Environmental Protection

Solar Panels Still Effective in Snowy Conditions

According to a Michigan Technological University scientist, solar panels can still be worth the investment, even for those that live in areas with long winters.

It’s true that a layer of snow can cause a solar-cell blackout, but there aren’t too many locales that have heavy snows for more than a few months during the winter. According to the scientist, snow and solar cells aren’t mutually exclusive.

"Sometimes snow actually helps solar cells," says Michigan Tech's Joshua Pearce. He's referring to the albedo effect, when sunlight reflects off snow. It can make a panel generate more electricity in the same way that it gives skiers sunburn on sunny winter days.

With researchers from St. Lawrence College and Queen's University, in Kingston, Ontario, and a team of 20 industry partners, Pearce studied the effect of snow on the Open Solar Outdoors Test Field. They created a computer model to predict how much power generation would decline in various amounts of snow cover and on different types of solar modules mounted at different angles, from flat to steeply pitched. Then they validated their model with data from many of Ontario's huge commercial solar farms.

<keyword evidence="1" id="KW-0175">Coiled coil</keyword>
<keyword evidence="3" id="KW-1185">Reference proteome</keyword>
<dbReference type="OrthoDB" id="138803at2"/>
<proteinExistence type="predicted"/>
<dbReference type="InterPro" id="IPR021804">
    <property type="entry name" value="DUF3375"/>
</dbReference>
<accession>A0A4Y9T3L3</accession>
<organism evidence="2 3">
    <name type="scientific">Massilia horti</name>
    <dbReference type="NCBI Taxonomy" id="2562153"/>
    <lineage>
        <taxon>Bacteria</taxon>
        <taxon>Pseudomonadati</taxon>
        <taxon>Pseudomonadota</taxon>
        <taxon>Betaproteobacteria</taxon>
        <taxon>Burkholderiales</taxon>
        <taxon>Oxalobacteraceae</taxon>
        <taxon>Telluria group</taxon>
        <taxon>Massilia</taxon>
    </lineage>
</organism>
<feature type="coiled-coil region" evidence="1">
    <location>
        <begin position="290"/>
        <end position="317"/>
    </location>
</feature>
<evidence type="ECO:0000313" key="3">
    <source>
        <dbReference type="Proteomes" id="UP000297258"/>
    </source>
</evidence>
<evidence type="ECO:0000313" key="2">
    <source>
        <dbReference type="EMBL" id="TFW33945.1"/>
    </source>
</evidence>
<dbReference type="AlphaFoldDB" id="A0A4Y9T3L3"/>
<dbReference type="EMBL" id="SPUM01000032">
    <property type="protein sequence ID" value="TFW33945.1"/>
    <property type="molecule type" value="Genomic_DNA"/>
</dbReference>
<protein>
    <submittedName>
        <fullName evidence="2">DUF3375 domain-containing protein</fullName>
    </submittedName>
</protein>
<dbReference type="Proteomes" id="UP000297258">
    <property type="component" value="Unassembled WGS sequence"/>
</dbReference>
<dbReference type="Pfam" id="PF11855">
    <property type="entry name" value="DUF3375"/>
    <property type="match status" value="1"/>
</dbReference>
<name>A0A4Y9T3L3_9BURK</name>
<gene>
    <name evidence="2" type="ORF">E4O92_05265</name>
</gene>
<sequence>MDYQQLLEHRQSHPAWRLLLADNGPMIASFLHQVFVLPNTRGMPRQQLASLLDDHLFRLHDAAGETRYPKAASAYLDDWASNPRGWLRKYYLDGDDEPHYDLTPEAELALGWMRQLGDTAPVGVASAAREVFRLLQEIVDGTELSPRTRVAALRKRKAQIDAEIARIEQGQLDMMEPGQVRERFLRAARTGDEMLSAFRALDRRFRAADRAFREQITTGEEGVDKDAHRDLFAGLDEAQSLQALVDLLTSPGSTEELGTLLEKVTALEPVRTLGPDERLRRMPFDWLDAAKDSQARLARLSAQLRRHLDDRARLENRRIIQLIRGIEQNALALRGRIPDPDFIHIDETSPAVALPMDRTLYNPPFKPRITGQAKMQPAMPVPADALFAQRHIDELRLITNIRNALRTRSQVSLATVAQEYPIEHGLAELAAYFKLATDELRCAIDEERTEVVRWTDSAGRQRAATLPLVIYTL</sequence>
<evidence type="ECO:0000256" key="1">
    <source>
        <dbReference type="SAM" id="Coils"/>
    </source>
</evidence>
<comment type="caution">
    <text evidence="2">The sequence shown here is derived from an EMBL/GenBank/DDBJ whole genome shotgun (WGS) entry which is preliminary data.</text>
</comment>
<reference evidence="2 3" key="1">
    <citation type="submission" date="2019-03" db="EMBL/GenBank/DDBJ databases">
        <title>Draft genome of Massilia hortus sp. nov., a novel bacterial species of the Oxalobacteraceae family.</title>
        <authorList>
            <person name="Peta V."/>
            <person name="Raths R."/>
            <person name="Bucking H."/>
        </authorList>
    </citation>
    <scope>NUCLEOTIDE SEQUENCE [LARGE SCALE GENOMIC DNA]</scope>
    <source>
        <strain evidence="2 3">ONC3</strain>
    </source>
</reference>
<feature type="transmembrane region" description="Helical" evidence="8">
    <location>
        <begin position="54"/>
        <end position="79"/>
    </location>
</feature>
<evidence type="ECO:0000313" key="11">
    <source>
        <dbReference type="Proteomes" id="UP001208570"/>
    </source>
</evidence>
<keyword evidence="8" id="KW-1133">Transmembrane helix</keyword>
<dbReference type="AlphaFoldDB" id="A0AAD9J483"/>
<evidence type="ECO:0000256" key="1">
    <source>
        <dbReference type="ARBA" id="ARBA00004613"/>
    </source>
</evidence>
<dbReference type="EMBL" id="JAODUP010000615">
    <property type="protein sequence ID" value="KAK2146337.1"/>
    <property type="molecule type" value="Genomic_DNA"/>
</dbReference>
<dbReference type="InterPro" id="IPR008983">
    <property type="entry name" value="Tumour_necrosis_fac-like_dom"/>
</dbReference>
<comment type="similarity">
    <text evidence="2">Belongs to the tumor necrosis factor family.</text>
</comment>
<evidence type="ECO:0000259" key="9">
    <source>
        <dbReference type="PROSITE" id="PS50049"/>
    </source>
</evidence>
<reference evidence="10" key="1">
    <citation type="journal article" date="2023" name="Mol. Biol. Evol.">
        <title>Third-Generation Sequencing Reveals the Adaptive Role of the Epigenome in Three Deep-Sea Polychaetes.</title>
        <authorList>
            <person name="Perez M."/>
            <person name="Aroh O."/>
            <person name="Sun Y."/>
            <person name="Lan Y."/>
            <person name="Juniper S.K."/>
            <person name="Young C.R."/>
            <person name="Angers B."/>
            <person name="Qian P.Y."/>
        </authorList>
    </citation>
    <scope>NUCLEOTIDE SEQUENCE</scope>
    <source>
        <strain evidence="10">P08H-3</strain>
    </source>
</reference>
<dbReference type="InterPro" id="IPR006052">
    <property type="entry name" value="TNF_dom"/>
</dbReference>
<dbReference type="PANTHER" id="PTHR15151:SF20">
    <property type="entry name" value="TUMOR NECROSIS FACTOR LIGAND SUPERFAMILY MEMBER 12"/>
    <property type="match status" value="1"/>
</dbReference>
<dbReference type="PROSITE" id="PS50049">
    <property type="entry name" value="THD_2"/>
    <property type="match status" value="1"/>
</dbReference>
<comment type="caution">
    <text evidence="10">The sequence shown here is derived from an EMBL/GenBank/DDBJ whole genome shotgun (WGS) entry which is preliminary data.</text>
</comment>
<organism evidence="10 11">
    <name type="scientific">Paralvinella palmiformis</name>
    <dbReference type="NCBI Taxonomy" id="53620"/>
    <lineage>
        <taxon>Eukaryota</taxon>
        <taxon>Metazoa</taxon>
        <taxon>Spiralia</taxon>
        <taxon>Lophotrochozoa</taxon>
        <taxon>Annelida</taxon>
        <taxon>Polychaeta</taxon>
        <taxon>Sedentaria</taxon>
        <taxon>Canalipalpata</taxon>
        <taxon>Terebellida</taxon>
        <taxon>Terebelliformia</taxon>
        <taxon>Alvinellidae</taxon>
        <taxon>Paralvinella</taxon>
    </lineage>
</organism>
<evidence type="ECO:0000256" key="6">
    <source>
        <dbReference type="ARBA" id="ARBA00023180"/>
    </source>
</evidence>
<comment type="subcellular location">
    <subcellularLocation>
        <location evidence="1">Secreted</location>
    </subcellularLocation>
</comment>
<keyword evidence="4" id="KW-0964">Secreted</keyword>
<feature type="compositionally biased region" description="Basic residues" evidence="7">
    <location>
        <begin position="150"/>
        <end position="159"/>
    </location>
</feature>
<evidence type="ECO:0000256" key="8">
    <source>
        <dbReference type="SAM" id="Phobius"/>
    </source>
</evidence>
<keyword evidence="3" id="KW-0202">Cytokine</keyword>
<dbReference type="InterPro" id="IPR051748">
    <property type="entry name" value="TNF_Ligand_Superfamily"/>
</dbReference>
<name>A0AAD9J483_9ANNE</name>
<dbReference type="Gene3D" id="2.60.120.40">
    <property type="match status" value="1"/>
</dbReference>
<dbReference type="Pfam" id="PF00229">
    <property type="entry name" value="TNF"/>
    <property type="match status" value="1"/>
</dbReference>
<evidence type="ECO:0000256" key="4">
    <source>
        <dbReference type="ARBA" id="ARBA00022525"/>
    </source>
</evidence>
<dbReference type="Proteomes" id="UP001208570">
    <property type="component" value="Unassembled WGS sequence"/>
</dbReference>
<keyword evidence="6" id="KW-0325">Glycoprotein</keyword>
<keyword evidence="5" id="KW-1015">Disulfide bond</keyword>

"In most cases power losses are minimal, even in snowy Canada," Pearce said. However, the group has developed a model that can be used to design the most efficient photovoltaic systems, no matter how much snow is in the area.

Pearce and R. W. Andrews have authored a paper based on a preliminary study, “Prediction of Energy Effects on Photovoltaic Systems Due to Snowfall Events," published in proceedings of the 2012 38th IEEE Photovoltaic Specialists Conference. If you’d like a free copy of the paper, please click here.

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